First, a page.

Dear Editor, In the early hours of Sunday morning the doors of the Central Methodist Hall closed behind what will probably be the last group of party goers to enjoy a night out in this fantastic building.

We have of course been here before, but it seems that the objections regarding the alterations that will be made to the main hall that have stopped previous attempts at conversion have not at last been resolved. It seems they have simply been ignored by the planning department who are under pressure from central government to not be an obstacle to development, no matter what the cost to our heritage.

As you will be well aware the building is not in a particularly good state of repair, but there can be few places of this vintage that still have so many original fittings intact. The seating in particular has to be an almost unique survival in the UK.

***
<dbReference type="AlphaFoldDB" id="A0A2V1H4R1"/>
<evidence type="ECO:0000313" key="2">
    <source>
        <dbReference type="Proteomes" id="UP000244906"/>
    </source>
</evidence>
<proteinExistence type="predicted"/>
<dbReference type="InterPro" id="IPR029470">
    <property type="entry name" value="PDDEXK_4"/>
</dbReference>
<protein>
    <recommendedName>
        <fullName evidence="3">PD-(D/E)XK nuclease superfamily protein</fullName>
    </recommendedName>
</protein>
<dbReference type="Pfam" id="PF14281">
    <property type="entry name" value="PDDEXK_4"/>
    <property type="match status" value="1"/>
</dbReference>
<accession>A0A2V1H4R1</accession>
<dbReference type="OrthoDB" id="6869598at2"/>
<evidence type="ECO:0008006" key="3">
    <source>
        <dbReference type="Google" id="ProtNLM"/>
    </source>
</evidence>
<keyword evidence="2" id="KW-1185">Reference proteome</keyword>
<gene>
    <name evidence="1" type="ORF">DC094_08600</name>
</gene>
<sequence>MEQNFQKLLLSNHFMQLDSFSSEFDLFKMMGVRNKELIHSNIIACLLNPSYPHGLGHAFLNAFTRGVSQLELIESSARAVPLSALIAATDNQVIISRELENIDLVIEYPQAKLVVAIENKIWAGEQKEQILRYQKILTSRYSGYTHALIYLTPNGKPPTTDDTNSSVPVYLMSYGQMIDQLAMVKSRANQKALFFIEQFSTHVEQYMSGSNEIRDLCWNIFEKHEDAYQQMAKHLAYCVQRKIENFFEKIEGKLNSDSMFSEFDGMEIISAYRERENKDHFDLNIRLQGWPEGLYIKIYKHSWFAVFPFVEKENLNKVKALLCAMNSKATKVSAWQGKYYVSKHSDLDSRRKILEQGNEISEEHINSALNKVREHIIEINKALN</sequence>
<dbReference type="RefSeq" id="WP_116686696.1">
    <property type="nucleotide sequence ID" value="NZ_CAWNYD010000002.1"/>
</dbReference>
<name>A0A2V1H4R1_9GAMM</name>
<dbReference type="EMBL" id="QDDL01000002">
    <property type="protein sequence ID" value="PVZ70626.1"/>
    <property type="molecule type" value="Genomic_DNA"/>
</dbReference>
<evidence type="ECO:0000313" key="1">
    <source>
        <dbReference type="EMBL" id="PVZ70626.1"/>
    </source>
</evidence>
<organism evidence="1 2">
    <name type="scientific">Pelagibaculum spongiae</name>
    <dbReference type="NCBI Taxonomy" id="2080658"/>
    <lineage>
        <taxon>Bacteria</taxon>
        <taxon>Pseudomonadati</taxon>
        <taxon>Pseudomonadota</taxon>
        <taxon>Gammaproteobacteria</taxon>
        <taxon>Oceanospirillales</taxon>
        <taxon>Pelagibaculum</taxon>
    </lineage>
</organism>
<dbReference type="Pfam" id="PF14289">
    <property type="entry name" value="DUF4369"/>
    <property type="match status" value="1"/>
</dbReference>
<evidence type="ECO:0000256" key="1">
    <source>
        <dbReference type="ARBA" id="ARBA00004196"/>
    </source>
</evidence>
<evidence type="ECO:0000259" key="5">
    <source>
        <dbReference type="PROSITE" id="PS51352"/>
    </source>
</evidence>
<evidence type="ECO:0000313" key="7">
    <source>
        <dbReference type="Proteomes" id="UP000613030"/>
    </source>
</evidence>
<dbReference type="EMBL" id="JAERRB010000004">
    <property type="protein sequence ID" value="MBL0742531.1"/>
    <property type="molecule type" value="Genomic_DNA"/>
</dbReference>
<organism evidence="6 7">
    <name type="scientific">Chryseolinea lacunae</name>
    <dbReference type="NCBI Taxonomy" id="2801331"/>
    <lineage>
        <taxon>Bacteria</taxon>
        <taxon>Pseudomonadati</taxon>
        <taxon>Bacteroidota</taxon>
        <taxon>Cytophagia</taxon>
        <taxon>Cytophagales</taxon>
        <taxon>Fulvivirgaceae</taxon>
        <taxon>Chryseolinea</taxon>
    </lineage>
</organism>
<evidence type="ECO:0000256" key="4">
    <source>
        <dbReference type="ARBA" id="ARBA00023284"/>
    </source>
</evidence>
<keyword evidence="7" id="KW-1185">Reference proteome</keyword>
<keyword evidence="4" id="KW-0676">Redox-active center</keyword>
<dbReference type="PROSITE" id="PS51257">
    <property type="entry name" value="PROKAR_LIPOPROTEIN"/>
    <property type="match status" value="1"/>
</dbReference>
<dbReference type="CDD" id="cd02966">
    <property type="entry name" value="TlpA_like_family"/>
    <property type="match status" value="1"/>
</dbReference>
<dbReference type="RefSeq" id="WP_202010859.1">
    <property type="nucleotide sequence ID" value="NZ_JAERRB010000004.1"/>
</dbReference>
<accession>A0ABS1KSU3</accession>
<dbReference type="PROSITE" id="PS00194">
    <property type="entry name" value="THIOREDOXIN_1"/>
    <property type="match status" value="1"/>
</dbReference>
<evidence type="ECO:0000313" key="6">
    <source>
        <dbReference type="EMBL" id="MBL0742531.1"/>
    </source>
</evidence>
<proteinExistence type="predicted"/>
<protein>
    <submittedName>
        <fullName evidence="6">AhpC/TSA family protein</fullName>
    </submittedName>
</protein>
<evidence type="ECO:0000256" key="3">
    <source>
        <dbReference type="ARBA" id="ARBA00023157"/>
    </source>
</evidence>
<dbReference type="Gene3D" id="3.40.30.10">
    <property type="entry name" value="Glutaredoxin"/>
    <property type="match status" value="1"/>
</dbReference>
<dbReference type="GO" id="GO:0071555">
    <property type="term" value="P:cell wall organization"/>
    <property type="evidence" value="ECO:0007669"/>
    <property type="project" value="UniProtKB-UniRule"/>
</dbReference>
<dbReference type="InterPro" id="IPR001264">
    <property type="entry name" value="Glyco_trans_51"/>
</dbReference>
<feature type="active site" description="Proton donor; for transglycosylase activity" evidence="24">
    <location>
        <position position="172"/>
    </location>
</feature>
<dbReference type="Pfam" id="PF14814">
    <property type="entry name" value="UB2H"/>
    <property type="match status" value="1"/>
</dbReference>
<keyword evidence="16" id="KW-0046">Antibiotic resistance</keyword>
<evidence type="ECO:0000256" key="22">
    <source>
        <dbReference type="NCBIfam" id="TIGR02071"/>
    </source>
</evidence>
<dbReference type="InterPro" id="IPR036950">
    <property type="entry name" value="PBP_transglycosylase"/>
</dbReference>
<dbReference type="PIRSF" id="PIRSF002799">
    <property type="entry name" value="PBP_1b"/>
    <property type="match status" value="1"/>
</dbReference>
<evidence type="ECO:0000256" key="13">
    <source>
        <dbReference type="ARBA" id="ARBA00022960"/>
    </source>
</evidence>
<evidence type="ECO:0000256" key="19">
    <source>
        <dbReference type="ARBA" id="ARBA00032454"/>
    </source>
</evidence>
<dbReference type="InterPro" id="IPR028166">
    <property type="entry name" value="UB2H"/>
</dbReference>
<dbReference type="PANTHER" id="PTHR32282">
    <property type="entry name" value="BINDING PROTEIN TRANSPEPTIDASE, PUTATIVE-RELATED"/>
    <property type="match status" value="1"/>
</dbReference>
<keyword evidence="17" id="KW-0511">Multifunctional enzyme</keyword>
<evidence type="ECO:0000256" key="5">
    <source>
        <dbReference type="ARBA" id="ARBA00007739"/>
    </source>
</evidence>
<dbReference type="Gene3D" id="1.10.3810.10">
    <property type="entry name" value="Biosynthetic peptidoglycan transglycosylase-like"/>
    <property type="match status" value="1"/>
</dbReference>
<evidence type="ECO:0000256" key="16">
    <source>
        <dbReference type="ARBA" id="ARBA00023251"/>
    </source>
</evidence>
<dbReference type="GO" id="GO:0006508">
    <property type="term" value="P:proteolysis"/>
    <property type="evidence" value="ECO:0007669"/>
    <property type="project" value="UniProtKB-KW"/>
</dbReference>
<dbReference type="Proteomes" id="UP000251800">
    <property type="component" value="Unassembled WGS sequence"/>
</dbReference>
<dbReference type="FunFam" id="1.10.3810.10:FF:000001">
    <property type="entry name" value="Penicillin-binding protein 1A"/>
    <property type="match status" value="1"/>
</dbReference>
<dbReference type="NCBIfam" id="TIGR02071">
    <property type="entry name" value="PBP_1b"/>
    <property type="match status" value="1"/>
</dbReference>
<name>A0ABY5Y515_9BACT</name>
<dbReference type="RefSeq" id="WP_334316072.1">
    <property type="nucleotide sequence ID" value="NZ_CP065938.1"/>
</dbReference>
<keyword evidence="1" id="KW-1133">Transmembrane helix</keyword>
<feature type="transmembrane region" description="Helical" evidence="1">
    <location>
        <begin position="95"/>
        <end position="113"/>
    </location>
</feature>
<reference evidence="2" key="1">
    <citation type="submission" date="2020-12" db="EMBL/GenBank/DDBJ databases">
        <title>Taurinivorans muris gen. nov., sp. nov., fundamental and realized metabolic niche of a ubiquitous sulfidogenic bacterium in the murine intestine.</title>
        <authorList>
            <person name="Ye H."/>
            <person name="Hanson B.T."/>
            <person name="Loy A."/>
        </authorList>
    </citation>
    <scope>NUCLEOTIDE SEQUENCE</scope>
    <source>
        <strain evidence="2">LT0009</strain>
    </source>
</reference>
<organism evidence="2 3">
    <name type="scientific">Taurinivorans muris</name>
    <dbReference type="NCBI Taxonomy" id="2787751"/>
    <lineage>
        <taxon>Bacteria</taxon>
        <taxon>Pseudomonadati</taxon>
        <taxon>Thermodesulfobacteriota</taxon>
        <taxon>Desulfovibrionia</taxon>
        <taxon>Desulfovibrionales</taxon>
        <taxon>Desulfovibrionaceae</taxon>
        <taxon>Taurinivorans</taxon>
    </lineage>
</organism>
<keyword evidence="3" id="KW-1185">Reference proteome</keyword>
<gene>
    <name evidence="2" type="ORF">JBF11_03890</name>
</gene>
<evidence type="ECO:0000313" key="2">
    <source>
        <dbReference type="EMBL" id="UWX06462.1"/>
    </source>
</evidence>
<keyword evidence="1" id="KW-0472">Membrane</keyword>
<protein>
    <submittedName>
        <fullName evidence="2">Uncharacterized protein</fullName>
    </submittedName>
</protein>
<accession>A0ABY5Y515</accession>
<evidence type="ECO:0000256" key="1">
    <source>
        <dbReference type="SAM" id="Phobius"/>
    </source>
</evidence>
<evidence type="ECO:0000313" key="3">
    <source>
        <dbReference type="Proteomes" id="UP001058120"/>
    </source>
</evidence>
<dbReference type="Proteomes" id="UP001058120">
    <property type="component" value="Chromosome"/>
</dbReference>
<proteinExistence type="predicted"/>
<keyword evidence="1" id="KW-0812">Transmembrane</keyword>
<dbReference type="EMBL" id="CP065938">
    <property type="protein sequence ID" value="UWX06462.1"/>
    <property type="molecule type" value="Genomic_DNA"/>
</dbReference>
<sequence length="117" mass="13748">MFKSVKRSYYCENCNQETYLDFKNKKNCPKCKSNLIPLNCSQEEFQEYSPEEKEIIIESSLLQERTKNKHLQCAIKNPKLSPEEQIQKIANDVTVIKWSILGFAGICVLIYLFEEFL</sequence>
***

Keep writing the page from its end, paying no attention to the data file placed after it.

There is growing concern for the preservation of our more recent past alongside our attempts to preserve our older sites and monuments. I can think of no building in the city that has such a strong legacy relating to Birmingham’s more recent musical heritage, and it is important at a national level as not only an early rave venue, but one that was in use, on and off, for 20 years. Whilst this may not seem important now, the fact that the venue was allowed to be converted may well be seen as a piece of cultural desecration of the highest order in the years to come.

There surely must be time left to halt this proposed development and to secure a future for a venue that is not only the most important and popular in the city, but also the most important for the Midlands region as a whole.

Stuart Rathbone

Archaeologist and Que Club raver